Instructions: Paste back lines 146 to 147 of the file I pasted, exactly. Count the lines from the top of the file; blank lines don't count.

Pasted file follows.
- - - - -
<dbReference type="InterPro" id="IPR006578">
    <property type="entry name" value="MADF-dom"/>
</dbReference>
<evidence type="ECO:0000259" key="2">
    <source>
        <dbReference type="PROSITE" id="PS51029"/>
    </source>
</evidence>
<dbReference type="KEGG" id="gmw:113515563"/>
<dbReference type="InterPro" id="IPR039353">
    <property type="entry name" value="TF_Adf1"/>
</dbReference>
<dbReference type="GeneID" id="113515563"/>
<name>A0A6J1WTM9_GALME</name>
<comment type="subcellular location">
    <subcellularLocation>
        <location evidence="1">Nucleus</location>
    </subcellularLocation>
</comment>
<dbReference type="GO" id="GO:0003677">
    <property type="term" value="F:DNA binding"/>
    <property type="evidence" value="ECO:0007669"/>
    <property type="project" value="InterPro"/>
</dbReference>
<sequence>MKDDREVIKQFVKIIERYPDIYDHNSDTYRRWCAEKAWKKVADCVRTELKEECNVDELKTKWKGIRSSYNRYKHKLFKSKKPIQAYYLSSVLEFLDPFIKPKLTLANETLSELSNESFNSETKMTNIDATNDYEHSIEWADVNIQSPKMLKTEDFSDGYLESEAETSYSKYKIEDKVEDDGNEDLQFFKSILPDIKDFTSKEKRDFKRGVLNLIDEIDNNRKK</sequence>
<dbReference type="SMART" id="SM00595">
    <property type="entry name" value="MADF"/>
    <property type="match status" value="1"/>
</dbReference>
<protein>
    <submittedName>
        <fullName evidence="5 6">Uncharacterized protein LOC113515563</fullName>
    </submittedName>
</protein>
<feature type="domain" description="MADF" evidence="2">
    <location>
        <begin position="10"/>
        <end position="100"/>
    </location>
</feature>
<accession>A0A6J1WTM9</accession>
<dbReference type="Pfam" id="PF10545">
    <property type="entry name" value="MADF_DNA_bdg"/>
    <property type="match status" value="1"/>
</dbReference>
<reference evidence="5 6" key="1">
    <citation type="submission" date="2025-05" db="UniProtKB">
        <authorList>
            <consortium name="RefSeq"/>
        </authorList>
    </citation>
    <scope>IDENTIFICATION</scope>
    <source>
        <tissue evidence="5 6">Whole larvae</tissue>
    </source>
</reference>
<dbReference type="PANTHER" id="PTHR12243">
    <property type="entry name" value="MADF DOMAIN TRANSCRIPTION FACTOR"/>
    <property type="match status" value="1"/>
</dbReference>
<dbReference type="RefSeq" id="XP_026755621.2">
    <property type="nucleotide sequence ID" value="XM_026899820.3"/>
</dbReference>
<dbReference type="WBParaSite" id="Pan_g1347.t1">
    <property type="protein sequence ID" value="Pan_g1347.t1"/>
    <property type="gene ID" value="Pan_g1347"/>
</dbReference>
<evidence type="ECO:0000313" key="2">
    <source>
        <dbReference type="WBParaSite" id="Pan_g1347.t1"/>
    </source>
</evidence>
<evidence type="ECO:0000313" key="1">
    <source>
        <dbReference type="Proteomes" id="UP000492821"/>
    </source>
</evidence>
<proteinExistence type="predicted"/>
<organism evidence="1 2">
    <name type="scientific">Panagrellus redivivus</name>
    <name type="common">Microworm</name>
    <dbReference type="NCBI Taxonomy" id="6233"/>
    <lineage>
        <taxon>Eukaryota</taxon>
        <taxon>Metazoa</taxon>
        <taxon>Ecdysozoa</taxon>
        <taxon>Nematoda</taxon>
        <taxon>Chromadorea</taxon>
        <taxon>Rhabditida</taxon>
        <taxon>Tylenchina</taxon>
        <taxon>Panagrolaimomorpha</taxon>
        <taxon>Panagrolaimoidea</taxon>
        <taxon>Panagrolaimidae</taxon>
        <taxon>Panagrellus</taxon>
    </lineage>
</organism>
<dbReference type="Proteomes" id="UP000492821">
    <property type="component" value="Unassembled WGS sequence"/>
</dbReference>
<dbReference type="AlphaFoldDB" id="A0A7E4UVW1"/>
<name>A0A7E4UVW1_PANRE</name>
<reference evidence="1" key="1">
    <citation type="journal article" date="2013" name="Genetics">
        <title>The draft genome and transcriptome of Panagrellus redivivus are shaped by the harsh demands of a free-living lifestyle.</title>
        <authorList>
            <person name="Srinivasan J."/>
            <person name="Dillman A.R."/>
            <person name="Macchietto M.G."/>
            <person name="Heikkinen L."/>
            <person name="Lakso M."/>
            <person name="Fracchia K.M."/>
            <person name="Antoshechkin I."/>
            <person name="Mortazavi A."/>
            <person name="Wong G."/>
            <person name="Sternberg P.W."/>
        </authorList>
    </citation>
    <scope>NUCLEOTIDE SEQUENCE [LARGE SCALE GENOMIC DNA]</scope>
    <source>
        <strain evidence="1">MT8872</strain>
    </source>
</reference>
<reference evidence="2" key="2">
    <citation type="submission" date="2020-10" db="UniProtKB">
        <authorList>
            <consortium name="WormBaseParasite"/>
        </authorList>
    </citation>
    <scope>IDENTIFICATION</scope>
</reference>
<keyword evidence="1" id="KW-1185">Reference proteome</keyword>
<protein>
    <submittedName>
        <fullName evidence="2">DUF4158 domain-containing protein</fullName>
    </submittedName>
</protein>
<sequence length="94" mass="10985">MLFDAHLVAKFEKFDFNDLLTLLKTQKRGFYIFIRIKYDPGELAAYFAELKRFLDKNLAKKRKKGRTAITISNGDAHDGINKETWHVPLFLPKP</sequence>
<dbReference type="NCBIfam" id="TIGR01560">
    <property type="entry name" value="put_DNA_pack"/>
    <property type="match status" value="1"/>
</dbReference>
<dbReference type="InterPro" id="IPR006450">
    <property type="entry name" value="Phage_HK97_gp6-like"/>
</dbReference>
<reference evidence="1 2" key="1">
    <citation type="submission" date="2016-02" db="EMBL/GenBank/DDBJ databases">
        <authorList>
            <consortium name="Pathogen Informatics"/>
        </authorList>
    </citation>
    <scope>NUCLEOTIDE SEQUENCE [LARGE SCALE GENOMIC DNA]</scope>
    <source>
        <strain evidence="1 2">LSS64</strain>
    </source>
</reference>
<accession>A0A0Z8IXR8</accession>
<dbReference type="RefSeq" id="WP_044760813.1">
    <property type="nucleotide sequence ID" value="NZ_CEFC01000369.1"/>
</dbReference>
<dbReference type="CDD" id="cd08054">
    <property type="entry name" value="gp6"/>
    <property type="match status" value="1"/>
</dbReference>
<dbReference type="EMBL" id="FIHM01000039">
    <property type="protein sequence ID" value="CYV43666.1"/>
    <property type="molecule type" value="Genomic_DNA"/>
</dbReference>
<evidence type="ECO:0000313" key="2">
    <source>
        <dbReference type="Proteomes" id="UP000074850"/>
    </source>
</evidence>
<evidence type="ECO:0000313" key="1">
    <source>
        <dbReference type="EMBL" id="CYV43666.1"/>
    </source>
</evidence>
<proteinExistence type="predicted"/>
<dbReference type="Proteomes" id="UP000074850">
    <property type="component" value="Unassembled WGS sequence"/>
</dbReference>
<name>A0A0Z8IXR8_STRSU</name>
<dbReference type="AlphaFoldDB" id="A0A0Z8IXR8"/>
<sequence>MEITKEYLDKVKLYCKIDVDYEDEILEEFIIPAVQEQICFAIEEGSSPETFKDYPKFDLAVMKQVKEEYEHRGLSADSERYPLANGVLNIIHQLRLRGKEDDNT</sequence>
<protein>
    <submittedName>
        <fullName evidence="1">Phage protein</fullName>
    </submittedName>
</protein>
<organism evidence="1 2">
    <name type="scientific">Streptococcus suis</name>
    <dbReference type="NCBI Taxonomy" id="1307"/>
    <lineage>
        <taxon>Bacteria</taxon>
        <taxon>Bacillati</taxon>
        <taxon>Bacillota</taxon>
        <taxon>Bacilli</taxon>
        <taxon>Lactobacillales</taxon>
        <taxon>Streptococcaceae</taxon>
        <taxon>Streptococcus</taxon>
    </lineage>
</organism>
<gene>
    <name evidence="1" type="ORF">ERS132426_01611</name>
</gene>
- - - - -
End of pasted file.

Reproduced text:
    <citation type="submission" date="2016-02" db="EMBL/GenBank/DDBJ databases">
        <authorList>